|From Grand Cards|
In this scenario, consumers thought that the card had a lower supply than it actually did. As you may remember, the market was initially confused about whether this was a gimmick or a joke that wasn’t caught. This confusion bred high initial prices. Once it became clear that it was a gimmick, and that the card was more common than originally thought, the supply curve shifted to the right, lowering the price. (You could also argue that demand shifted left, lowering prices further, once the card was revealed as a gimmick, turning some people off. It is important to note that while actual suppy didn’t change, the perceived supply in the market, based on the information available did change, causing the price fluctuation. While this isn’t technically asymmetric information, which assumes that either buyers or sellers exploit the other by having information that only they know, this general disinformation has the same effect for our purposes).
So how do the cases of price inflation discussed here and deflation, from the previous post, help us determine a final market price? The key is information. Looking back at the original post from Dinged Corners, we see the Babe Ruth “hair” card. The seller has no idea how much that card is worth. Neither do you. Nobody does. Why? Because only one of those cards exists, and there are no comparable substitutes out there. This is not a printing plate “1 of 1” where there are other printing plates from the same player and other players that can help set a market price (for printing plates), this has a hair from Babe freaking Ruth. Now, if this were just an autograph card, we could set a price on it based on the going rate for Babe Ruth signature cards or, failing that, Babe Ruth signatures on other items. The issue is the hair. Perhaps if cloning were up and running then someone could evaluate how much a modern day Babe Ruth would earn as a professional baseball player, subtract the cost of the cloning procedure and the cost of raising him over the course of 18 years until he could get drafted out of high school and reach a final number for having Babe Ruth as a son. Otherwise, what is the point of the hair? Because it’s cool? Last I checked, you can’t put a price on cool (I should know—Heyo!) So, instead we are left with a card that is so potentially valuable that it has no value because it can’t sell. The only way to find the price of that card is to put it up for auction and see where it ends up. Meanwhile, Jeter and Matsuzaka cards are selling within narrow-ish ranges, although some buyers are getting better prices than others. Clearly, there is an established market for these players that has helped set a base price for their autographed cards, allowing for fluctuations based on set, condition, autograph quality etc. Price stabilization occurs when all of the information about the card is known. It doesn’t need to be perfect (e.g. the card can be relatively common or relatively rare) but there needs to be some heuristic that buyers can follow. If there isn’t, we get crazy Armando Galarraga and Andrew Milller situations until more information is discovered.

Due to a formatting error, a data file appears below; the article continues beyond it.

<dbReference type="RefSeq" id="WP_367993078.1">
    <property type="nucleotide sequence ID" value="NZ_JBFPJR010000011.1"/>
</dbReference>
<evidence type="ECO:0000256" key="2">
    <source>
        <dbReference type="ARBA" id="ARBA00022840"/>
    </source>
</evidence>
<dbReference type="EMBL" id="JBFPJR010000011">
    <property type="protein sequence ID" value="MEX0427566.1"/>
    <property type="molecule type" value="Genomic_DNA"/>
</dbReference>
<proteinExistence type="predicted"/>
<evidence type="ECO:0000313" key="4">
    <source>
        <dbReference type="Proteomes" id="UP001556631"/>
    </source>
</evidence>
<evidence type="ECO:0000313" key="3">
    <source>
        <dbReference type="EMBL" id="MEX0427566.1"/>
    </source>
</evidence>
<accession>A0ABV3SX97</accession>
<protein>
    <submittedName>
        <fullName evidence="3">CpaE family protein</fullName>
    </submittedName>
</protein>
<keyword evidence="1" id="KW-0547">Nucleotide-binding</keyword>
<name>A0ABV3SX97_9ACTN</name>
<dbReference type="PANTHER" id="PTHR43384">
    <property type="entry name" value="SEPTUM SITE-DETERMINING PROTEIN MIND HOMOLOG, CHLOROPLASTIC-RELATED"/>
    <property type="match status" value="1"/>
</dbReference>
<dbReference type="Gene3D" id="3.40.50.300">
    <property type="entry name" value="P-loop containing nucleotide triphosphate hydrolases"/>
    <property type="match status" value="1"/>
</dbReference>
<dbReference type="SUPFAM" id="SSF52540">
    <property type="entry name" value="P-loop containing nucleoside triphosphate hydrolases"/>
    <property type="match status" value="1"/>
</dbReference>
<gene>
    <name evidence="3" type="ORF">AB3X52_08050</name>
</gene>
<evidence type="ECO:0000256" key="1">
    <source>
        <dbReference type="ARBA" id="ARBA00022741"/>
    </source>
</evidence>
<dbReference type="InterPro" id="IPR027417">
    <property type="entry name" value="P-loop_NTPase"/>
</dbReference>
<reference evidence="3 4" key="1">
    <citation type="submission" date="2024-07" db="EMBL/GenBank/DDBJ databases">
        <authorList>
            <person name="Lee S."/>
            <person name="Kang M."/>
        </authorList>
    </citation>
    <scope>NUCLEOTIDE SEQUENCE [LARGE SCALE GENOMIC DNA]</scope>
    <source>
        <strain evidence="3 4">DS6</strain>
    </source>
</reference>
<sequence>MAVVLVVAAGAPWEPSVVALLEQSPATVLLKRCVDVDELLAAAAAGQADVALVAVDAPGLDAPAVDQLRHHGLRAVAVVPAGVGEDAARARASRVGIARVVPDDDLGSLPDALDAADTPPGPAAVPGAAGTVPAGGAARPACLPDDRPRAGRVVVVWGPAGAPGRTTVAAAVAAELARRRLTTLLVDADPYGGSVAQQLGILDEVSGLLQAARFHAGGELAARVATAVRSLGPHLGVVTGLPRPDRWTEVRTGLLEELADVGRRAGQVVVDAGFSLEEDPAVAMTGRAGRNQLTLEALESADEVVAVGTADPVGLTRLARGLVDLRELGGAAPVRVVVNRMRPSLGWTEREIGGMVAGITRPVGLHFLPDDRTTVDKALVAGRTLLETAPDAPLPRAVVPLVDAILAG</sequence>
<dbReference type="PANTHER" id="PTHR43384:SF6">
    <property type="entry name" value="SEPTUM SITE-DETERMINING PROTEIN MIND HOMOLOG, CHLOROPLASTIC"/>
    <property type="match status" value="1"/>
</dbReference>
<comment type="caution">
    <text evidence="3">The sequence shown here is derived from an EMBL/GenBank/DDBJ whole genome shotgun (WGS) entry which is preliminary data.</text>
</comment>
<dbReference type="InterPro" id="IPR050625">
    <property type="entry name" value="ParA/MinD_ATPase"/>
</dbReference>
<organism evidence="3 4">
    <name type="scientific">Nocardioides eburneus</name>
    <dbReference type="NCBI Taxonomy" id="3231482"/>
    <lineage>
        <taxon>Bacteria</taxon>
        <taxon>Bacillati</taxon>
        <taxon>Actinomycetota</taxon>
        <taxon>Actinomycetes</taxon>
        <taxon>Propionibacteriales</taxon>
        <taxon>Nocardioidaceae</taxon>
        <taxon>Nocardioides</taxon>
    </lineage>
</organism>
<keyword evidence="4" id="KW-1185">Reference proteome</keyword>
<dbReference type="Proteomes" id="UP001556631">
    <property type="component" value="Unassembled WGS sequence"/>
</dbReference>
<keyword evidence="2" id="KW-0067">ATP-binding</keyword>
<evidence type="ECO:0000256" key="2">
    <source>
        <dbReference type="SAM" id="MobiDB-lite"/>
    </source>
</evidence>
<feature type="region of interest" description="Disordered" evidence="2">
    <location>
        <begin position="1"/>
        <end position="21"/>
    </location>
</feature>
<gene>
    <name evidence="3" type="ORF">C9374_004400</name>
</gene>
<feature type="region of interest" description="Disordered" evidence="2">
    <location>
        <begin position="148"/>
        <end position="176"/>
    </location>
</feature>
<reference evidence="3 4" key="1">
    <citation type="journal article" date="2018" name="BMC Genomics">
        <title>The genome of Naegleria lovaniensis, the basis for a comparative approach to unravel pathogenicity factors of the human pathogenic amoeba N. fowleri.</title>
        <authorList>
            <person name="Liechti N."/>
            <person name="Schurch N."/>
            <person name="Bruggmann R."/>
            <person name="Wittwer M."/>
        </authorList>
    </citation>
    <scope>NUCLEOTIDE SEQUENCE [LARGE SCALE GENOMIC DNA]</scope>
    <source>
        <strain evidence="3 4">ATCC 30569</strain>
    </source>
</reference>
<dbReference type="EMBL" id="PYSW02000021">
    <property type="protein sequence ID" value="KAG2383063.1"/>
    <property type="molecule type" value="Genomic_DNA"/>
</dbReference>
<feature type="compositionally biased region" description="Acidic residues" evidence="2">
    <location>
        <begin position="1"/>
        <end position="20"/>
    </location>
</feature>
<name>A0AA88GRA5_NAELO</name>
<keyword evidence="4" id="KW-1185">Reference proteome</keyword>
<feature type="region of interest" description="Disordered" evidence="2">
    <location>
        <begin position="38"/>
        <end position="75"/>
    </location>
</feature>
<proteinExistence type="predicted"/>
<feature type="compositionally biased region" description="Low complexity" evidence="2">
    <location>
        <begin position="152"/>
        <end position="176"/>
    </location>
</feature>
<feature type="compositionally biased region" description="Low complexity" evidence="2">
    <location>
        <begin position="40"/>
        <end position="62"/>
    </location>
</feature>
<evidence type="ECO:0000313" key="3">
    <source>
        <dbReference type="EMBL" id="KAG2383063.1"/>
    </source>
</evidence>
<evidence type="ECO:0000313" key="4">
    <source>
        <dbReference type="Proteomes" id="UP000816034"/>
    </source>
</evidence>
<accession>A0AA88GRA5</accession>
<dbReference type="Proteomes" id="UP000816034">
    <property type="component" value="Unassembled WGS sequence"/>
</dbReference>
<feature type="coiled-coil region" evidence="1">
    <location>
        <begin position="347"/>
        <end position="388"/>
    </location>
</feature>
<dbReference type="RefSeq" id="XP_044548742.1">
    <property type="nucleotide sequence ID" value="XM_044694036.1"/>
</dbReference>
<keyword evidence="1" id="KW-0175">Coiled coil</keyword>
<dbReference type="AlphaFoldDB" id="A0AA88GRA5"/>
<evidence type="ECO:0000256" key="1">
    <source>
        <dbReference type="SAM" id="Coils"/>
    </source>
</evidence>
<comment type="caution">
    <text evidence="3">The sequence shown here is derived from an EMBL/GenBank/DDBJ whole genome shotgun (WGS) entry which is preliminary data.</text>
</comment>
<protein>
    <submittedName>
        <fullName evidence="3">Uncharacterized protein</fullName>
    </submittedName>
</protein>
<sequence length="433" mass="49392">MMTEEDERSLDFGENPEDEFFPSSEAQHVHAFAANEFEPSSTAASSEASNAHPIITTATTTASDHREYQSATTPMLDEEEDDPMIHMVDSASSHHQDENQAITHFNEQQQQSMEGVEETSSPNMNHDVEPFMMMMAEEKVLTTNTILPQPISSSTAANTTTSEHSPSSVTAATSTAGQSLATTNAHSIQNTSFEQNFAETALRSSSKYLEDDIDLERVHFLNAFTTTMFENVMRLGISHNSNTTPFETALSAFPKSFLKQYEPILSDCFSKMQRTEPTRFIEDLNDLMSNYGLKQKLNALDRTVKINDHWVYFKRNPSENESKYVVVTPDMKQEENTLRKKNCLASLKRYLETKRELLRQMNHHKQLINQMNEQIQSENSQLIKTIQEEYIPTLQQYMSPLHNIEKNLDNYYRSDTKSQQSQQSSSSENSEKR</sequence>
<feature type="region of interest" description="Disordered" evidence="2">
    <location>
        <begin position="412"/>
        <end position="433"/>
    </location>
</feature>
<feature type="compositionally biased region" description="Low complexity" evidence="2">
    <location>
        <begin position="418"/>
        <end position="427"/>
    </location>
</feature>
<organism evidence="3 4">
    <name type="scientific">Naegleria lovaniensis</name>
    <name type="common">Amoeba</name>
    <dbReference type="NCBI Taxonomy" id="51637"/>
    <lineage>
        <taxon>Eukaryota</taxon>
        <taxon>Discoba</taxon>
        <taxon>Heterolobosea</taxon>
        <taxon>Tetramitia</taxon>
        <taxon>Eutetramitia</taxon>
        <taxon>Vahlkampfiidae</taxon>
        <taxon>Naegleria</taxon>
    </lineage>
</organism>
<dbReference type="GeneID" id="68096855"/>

So that, my friends, is how the eBay market works to price cards. I hope that made sense for everyone. But wouldn’t it be interesting to know what the companies thought the cards would be worth? Wouldn’t it be easier if there was an SRP for cards like this, especially the really rare ones?
I hypothesize that there actually is. Through a combination of pack prices and the odds released by manufacturers, we can actually deduce the manufacturer’s SRP for almost EVERY CARD in a release! In the next post, I will attempt to prove that hypothesis and use it in conjunction with our newfound knowledge of the dynamics of eBay to determine how we can purchase on eBay more effectively and, how we, as bloggers, can save the world.